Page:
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Ebola to Hit 20000 Soon, Warns WHO Unveiling New Roadmap to Control in 6 Months

americares ebola picSending its first warning signal, the World Health Organization (WHO) said the Ebola outbreak in West Africa could hit 20,000 cases, almost six times than the present number, which it says is already double the number reported last week.

The WHO figures show that 1,552 people have died from the Ebola virus out of a total of 3,069 cases reported so far in Liberia, Sierra Leone, Guinea and Nigeria. Almost 40% of them have been reported in the last, said the U.N. health agency.

“The outbreak continues to accelerate,” it warns the world and unveiled a new plan to mitigate the virus transmission in 6 to 9 months and sought $489 million over the period in addition to 750 global volunteers and 12,000 national workers to support the plan.

Meanwhile, Nigeria has reported one more death of a man who contracted Ebola after coming into contact with a traveler from Liberia, making it the sixth death in Nigeria and the the first one outside Lagos.

WHO RoadMap:

The WHO Roadmap to stem the Ebola crisis was prepared after collecting information received from a large number of partner countries and organizations, including health officials in the affected countries, the African Union, development banks, other UN agencies, Médecins Sans Frontières (MSF), and countries providing direct financial support, said the agency.

It will serve as a framework for updating detailed operational plans. Priority is being given to needs for treatment and management centres, social mobilization, and safe burials. These plans will be based on site-specific data that are being set out in regular situation reports, which will begin this week.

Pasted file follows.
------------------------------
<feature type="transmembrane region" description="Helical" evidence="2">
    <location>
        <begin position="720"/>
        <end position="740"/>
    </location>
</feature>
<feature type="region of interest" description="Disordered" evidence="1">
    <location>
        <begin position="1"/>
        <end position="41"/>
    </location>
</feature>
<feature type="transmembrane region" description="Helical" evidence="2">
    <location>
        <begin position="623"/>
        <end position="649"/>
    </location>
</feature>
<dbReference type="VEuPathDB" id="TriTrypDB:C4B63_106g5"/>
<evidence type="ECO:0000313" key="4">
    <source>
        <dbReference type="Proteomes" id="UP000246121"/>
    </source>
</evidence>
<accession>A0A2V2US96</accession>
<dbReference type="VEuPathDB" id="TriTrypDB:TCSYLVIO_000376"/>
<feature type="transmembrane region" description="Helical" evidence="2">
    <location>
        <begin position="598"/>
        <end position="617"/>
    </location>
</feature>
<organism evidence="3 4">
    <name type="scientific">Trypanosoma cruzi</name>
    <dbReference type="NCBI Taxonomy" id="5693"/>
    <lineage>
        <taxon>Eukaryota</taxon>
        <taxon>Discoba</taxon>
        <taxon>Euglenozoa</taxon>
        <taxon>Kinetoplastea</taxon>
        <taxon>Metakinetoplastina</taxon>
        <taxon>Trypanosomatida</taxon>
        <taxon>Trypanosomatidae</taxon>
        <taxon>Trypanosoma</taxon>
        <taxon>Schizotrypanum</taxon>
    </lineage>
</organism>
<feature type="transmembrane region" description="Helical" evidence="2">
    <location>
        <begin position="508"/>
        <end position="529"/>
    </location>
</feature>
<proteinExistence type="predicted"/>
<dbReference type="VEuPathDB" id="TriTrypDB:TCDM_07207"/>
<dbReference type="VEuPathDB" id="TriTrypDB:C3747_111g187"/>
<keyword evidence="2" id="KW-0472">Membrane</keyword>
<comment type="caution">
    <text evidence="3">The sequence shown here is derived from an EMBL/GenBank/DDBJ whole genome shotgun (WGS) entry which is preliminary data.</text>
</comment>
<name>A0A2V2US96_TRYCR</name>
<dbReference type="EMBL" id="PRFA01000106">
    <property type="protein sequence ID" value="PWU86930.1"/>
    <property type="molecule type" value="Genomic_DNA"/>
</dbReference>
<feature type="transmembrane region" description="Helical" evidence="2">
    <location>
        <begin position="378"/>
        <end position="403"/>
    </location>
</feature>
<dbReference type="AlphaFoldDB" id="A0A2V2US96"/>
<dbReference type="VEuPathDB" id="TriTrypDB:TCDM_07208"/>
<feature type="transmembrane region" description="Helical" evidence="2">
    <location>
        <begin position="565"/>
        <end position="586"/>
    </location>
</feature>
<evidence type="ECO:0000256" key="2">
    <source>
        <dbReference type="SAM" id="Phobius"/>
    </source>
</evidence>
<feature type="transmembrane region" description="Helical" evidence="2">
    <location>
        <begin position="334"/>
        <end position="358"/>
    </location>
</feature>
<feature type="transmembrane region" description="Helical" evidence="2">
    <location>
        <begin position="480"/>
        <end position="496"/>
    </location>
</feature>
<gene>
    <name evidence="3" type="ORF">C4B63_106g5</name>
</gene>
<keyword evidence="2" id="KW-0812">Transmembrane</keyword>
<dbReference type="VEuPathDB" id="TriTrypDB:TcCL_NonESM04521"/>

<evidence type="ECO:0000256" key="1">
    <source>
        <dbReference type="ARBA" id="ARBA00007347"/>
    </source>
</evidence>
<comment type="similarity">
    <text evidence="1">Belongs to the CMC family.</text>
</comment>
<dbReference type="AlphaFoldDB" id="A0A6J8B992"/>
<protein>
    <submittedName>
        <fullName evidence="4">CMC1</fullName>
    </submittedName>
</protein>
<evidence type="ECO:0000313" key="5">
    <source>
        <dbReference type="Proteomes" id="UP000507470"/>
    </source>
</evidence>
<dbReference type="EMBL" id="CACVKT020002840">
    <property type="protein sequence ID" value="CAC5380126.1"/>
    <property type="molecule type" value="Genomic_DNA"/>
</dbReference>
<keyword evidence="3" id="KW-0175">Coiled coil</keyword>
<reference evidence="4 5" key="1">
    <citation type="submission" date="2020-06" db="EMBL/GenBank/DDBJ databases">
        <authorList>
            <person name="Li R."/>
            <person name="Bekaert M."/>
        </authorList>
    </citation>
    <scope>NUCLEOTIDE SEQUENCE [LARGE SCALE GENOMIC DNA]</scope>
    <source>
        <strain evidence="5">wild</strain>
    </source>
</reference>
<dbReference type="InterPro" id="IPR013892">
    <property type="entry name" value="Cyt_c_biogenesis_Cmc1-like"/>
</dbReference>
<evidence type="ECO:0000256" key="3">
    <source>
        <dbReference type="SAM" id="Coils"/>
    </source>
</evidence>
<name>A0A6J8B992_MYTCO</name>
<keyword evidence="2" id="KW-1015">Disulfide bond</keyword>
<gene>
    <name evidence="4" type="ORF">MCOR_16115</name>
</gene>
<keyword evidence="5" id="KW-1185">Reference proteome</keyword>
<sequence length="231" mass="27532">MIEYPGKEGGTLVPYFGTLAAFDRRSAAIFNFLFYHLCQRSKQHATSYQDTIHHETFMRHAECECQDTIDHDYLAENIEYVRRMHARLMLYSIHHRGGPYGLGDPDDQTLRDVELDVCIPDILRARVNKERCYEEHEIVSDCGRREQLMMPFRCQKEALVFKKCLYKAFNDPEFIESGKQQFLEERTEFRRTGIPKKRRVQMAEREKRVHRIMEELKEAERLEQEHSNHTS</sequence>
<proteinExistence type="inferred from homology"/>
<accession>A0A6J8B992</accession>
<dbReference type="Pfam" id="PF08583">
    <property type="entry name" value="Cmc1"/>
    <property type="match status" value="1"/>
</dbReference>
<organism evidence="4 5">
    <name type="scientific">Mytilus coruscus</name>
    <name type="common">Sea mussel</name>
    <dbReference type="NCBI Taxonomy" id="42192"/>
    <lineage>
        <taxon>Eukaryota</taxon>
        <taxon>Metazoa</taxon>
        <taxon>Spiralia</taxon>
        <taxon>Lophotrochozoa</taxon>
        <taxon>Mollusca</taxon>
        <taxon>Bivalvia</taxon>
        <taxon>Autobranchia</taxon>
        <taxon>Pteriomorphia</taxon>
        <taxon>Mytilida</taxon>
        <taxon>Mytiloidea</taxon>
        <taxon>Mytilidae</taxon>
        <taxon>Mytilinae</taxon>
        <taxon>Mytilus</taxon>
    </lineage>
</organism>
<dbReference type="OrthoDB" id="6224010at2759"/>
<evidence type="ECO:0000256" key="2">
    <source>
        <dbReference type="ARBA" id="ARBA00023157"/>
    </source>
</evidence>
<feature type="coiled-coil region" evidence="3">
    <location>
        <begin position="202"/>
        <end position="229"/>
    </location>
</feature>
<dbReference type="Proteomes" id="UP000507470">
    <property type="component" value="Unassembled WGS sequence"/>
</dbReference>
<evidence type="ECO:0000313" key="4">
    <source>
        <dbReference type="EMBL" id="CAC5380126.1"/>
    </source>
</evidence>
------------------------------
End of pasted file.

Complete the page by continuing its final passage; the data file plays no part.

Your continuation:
The situation reports map the hotspots and hot zones, present epidemiological data showing how the outbreak is evolving over time, and communicate what is known about the location of treatment facilities and laboratories, together with data needed to support other elements of the roadmap.

The roadmap covers the health dimensions of the international response. These dimensions include key potential bottlenecks requiring international coordination, such as the supply of personal protective equipment, disinfectants, and body bags.

The WHO roadmap will form a separate UN-wide operational platform that brings in the skills and capacities of other agencies, including assets in the areas of logistics and transportation. The UN-wide platform provides delivery of food and other provisions, water supply and sanitation, and primary health care. The plans are supported by the World Bank, it said.

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